Duffy’s insight also allows us to avoid concluding that the reason Shelley’s poetry could be made to illustrate different political positions is that it had no coherent policy of its own. In this view, Shelley’s poetry could be the ‘gospel’ or ‘Bible’ of Owenism and Chartism because they were faithful in their own ways to different aspects of his oeuvre. If, on the other hand, Owenites and Chartists can be shown to have abstracted either quietist or aggressive aspects from a whole that existed in tension, then what we have are truly creative responses to Shelley’s poetry. These responses have characters different to that of the original source, as well as to one another.

‘Song: To the Men of England’ in the Northern Star

The same issue of the Northern Star in which ‘The Arguments of Tyranny’ appeared also featured what I argue is another motivated use of Shelley’s poetry, this time in the context of a political speech rather than a poetry column or article on poetry. The article ‘Meeting of Chartists at Stockport’ reported a number of speeches made by Chartists in response to Parliament’s recent rejection of the national petition on 12 July and in expectation of the sacred month in August.65 At a meeting on 15 July 1839, the Chartist Bronterre O’Brien used images similar to those in Shelley’s ‘Song: To the Men of England’ in presenting the strike as a decisive crisis. Without mentioning the poem by name, O’Brien said:

Let not the anvil be struck within the length and breadth of the land. Let not a needle nor a spade be used unless to dig some tyrant’s grave. Let not a shuttle move, unless to weave the winding sheet of some monster-robber, some profit-monger, who dared to attack the People’s Parliament. All will then soon be over.66

In his poem, which Michael Scrivener described as representing an ‘uncompromising view on labour alienation’, Shelley depicts the appropriation of wealth produced by the working class: ‘The robes ye weave, another wears; / The arms ye forge, another bears’.67 He then recommends its members stop participating in their own exploitation: ‘Weave robes – let not the idle wear: / Forge arms in your defence to bear.’68 This last line could be adduced as evidence for Stephen Behrendt’s claim that ‘this poem comes as close as Shelley ever comes to sanctioning violence as a last resort’.69 The poem appeared frequently in the Chartist press over the course of 1839.70 By using Shelleyan images in reference to an anticipated general strike, O’Brien applied the economic logic of Shelley’s lines to the immediate conditions faced by Chartists. He even engaged with the poem’s final stanza, in which Shelley described the consequences of the workers not doing as he recommended:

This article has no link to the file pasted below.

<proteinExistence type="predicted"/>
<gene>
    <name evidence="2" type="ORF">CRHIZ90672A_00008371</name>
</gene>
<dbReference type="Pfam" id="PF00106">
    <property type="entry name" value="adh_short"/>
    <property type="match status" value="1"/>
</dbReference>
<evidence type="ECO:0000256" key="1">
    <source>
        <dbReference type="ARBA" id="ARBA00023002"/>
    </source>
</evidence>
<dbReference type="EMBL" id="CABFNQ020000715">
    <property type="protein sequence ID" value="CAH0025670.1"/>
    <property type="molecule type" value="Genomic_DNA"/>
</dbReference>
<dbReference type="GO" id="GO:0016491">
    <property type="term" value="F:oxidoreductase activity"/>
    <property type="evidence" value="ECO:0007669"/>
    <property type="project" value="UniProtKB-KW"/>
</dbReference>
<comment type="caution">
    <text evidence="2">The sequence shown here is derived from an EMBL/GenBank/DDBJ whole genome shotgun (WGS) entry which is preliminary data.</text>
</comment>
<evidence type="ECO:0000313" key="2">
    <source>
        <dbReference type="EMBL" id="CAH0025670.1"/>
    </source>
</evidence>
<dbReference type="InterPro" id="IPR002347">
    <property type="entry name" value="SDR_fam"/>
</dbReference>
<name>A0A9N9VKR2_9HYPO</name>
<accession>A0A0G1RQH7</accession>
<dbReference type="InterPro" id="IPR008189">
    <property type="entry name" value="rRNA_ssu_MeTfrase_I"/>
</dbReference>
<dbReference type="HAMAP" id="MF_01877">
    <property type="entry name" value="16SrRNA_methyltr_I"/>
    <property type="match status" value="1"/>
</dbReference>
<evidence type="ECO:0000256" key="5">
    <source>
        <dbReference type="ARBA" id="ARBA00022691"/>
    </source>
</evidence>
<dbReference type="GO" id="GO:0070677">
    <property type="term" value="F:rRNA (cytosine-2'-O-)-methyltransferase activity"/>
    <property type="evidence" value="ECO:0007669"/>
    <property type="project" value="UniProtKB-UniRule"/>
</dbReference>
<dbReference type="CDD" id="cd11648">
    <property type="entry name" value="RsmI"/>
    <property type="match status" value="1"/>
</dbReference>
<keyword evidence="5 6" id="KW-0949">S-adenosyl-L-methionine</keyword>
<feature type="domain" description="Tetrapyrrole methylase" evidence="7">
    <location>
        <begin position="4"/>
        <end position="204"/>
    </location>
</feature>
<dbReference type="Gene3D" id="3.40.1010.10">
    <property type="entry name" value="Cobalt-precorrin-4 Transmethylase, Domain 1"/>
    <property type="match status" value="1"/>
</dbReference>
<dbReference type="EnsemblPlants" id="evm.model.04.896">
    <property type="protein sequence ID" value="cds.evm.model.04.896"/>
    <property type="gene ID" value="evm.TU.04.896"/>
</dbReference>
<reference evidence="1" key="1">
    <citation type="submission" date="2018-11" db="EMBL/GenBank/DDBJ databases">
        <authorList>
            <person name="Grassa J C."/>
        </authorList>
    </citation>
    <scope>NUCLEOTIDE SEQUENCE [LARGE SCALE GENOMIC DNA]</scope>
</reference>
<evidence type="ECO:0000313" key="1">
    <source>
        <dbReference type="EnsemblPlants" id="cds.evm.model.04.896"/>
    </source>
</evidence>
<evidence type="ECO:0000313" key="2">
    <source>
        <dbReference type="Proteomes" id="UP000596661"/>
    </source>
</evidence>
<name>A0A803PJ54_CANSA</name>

With plough and spade and hoe and loom

Trace your grave and build your tomb,

And weave your winding-sheet – till fair

England be your Sepulchre.71

In transforming Shelley’s final stanza, O’Brien not only counters its pessimism, he might also have been suggesting that Chartists take revenge for the recent attack on the Convention in Birmingham. In O’Brien’s formulation, the grave and winding-sheet were to be cut to the shape of the ‘tyrants’ and ‘profit-monger’, to those ‘who dared to attack the People’s Parliament’, rather than to the people themselves. For all the ambiguity in poems such as Revolt or The Mask of Anarchy on the use of violence in self-defence at critical moments, Shelley was quite clear that he thought vengeance unequivocally wrong. As Mask, the other poem very popular in Chartism, had it: ‘Blood for blood – and wrong for wrong – / Do not thus when ye are strong.’72 In their frequent use of the poem, Chartists did not quote these lines and they exaggerated Mask’s more aggressive aspects. According to my findings, use of ‘Song’ comparable to O’Brien’s did not occur in the New Moral World; I found no references to the poem in the Owenite journal though it was still in print six years after ‘Song’ was published for the first time.